25 January 2017

Conducted in 2015-2016, this nationally representative MICS survey covered more than 6,000 households.



Since its independence over 25 years ago, the Government of Turkmenistan has been working to improve the standard of living for its people through social and economic reform and sustainable development. Central to these efforts is a commitment to safeguard the interests of children. But programmes and policies designed to address the issues faced by children and protect their rights require an evidence base. Disaggregated data from sources such as MICS provide the up-to-date information needed to assess the situation and reach the most vulnerable.

The 2015-2016 Turkmenistan MICS is expected to inform initiatives such as Committing to Child Survival: A Promise Renewed (a global movement to end child deaths from preventable causes) and Accountability for the Global Strategy for Women's and Children's Health. The data from the survey will also be used to form a baseline for monitoring progress toward the Sustainable Development Goals and other global commitments such as the World Fit for Children Declaration and Plan of Action, the goals of the United Nations General Assembly Special Session on HIV/AIDS and the Education for All Declaration. 

Data were collected on a wide range of indicators to assess the status of children and women at the national level, for urban and rural areas and for six regions: Ahal, Balkan, Dashoguz, Lebap and Mary velayat and Ashgabat city. A total of 7,618 women were interviewed and questionnaires were completed for 3,765 children, providing critical information on child-related indicators such as age, birth registration, early childhood development, breastfeeding and dietary intake, immunization, care of illness and anthropometry.  

Four sets of questionnaires were used in the survey. A household questionnaire was used to collect basic demographic information on all residents of the household. It included modules on education, child labour, child discipline and handwashing among others. A questionnaire for individual women was also administered to all women 15-49 years in each household. An under-five questionnaire was administered to all mothers or caretakers to collect data on all children under 5 living in the household and a questionnaire for immunization records at health facilities was used to record vaccinations for children under 3.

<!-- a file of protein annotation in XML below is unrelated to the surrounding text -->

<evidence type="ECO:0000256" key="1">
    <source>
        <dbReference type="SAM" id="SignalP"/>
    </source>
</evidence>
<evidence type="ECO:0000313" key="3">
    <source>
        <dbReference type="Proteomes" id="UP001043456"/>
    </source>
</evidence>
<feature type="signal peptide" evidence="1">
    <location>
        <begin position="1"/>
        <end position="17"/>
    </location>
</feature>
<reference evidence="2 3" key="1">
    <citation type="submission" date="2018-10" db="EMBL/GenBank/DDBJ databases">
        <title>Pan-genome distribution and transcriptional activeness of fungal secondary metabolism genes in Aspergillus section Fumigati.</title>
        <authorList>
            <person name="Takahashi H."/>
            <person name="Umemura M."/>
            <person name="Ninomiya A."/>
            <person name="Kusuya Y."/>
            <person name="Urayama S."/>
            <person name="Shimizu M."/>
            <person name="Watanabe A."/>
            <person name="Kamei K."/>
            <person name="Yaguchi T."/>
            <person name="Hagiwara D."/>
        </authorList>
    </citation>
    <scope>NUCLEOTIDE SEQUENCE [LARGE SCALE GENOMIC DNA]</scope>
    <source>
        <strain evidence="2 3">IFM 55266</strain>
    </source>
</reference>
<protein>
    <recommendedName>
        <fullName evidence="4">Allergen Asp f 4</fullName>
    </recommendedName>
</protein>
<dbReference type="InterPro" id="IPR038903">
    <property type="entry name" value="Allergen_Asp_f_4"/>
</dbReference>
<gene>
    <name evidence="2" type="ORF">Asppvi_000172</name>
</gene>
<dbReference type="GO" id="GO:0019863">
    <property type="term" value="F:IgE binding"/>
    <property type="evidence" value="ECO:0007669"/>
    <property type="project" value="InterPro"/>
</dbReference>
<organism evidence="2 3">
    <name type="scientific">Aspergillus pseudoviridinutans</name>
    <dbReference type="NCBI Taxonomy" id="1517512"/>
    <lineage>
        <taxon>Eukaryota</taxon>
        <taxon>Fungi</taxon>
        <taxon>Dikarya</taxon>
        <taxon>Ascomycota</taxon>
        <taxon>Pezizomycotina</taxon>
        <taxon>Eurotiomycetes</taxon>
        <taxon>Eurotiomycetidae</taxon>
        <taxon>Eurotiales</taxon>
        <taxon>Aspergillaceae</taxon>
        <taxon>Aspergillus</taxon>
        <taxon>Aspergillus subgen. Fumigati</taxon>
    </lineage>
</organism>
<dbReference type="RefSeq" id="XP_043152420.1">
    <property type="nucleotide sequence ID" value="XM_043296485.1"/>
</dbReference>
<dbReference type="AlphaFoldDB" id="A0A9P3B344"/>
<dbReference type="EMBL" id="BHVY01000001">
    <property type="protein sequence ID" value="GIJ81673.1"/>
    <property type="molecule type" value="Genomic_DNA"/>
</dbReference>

Some key findings from the final report are as listed below:


Nutritional Status

In Turkmenistan, 3 percent of children under the age of five are underweight and 1 percent are
classified as severely underweight. 12 percent of children are stunted or too short for their age and 4
percent are wasted or too thin for their height. 6 percent of children are overweight or too heavy for
their height.



In Turkmenistan, 73 percent of babies are breastfed for the first time within one hour of birth, while
94 percent of newborns start breastfeeding within one day of birth. Approximately 59 percent of
children age less than six months are exclusively breastfed and 81 percent predominantly breastfed.



The percentage of children age 24-35 months who had all the recommended vaccinations by their first
birthday (MMR by their second birthday) is 95 percent.


Early Childhood Care and Education

In Turkmenistan, 43 percent of children age 36-59 months are attending an organised early
childhood education programme. This figure is 70 percent in urban areas, compared to 29 percent in
rural areas.

With the majority (94 percent) of children age 36-59 months, an adult household member engaged
in four or more activities that promote learning and school readiness during the 3 days preceding
the survey.


Early Marriage

In Turkmenistan, the percentage of women age 15-49 years who were married/in union before age
15 is less than 1 percent. 6 percent of women age 20-49 years were married/in union before age 18.



In Turkmenistan, 81 percent of the women age 15-49 years have heard of AIDS. However, the percentage of women who know of both main ways of preventing HIV transmission – having only one faithful uninfected partner and using a condom every time – is only 56 percent. 


Access the final report in English, Russian and Turkmen and the datasets on the surveys page of our website.